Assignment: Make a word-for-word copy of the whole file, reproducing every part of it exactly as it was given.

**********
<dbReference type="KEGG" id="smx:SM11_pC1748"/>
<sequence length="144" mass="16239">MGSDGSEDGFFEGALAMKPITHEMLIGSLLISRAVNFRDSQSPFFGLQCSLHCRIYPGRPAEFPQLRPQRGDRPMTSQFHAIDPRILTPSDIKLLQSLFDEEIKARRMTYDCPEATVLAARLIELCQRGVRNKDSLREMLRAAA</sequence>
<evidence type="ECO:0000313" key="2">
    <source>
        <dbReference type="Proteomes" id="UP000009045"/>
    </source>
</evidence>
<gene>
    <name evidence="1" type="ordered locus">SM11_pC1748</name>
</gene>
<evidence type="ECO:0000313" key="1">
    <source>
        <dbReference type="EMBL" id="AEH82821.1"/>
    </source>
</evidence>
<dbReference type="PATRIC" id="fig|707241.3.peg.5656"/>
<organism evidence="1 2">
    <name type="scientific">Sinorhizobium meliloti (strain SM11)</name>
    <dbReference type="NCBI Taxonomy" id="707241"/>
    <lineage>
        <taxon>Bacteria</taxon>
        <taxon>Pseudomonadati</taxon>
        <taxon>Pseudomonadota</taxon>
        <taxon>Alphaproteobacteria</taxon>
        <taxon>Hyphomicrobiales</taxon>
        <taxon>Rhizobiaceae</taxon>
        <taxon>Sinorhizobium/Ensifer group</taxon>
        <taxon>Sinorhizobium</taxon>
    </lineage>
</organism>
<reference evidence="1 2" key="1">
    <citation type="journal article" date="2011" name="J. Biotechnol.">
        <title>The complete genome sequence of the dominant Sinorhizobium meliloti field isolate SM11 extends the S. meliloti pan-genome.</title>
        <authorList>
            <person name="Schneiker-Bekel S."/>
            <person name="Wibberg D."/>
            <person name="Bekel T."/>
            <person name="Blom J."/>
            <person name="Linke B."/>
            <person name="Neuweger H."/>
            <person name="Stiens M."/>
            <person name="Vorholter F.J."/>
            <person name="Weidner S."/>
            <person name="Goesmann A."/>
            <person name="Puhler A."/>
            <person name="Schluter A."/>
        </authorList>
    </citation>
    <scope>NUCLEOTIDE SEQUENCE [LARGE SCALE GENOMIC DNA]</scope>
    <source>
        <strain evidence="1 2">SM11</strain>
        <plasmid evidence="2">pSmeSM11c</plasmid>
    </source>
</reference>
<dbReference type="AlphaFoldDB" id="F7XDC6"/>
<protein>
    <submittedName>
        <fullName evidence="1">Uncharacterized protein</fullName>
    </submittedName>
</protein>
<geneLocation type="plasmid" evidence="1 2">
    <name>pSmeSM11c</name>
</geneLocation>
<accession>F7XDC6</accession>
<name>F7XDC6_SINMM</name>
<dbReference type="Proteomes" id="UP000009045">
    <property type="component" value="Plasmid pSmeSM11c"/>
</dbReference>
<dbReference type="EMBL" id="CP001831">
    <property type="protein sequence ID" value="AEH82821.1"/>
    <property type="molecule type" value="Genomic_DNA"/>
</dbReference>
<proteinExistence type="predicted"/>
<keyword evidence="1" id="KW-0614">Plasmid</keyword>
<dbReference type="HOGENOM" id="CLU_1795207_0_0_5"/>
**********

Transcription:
<dbReference type="KEGG" id="smx:SM11_pC1748"/>
<sequence length="144" mass="16239">MGSDGSEDGFFEGALAMKPITHEMLIGSLLISRAVNFRDSQSPFFGLQCSLHCRIYPGRPAEFPQLRPQRGDRPMTSQFHAIDPRILTPSDIKLLQSLFDEEIKARRMTYDCPEATVLAARLIELCQRGVRNKDSLREMLRAAA</sequence>
<evidence type="ECO:0000313" key="2">
    <source>
        <dbReference type="Proteomes" id="UP000009045"/>
    </source>
</evidence>
<gene>
    <name evidence="1" type="ordered locus">SM11_pC1748</name>
</gene>
<evidence type="ECO:0000313" key="1">
    <source>
        <dbReference type="EMBL" id="AEH82821.1"/>
    </source>
</evidence>
<dbReference type="PATRIC" id="fig|707241.3.peg.5656"/>
<organism evidence="1 2">
    <name type="scientific">Sinorhizobium meliloti (strain SM11)</name>
    <dbReference type="NCBI Taxonomy" id="707241"/>
    <lineage>
        <taxon>Bacteria</taxon>
        <taxon>Pseudomonadati</taxon>
        <taxon>Pseudomonadota</taxon>
        <taxon>Alphaproteobacteria</taxon>
        <taxon>Hyphomicrobiales</taxon>
        <taxon>Rhizobiaceae</taxon>
        <taxon>Sinorhizobium/Ensifer group</taxon>
        <taxon>Sinorhizobium</taxon>
    </lineage>
</organism>
<reference evidence="1 2" key="1">
    <citation type="journal article" date="2011" name="J. Biotechnol.">
        <title>The complete genome sequence of the dominant Sinorhizobium meliloti field isolate SM11 extends the S. meliloti pan-genome.</title>
        <authorList>
            <person name="Schneiker-Bekel S."/>
            <person name="Wibberg D."/>
            <person name="Bekel T."/>
            <person name="Blom J."/>
            <person name="Linke B."/>
            <person name="Neuweger H."/>
            <person name="Stiens M."/>
            <person name="Vorholter F.J."/>
            <person name="Weidner S."/>
            <person name="Goesmann A."/>
            <person name="Puhler A."/>
            <person name="Schluter A."/>
        </authorList>
    </citation>
    <scope>NUCLEOTIDE SEQUENCE [LARGE SCALE GENOMIC DNA]</scope>
    <source>
        <strain evidence="1 2">SM11</strain>
        <plasmid evidence="2">pSmeSM11c</plasmid>
    </source>
</reference>
<dbReference type="AlphaFoldDB" id="F7XDC6"/>
<protein>
    <submittedName>
        <fullName evidence="1">Uncharacterized protein</fullName>
    </submittedName>
</protein>
<geneLocation type="plasmid" evidence="1 2">
    <name>pSmeSM11c</name>
</geneLocation>
<accession>F7XDC6</accession>
<name>F7XDC6_SINMM</name>
<dbReference type="Proteomes" id="UP000009045">
    <property type="component" value="Plasmid pSmeSM11c"/>
</dbReference>
<dbReference type="EMBL" id="CP001831">
    <property type="protein sequence ID" value="AEH82821.1"/>
    <property type="molecule type" value="Genomic_DNA"/>
</dbReference>
<proteinExistence type="predicted"/>
<keyword evidence="1" id="KW-0614">Plasmid</keyword>
<dbReference type="HOGENOM" id="CLU_1795207_0_0_5"/>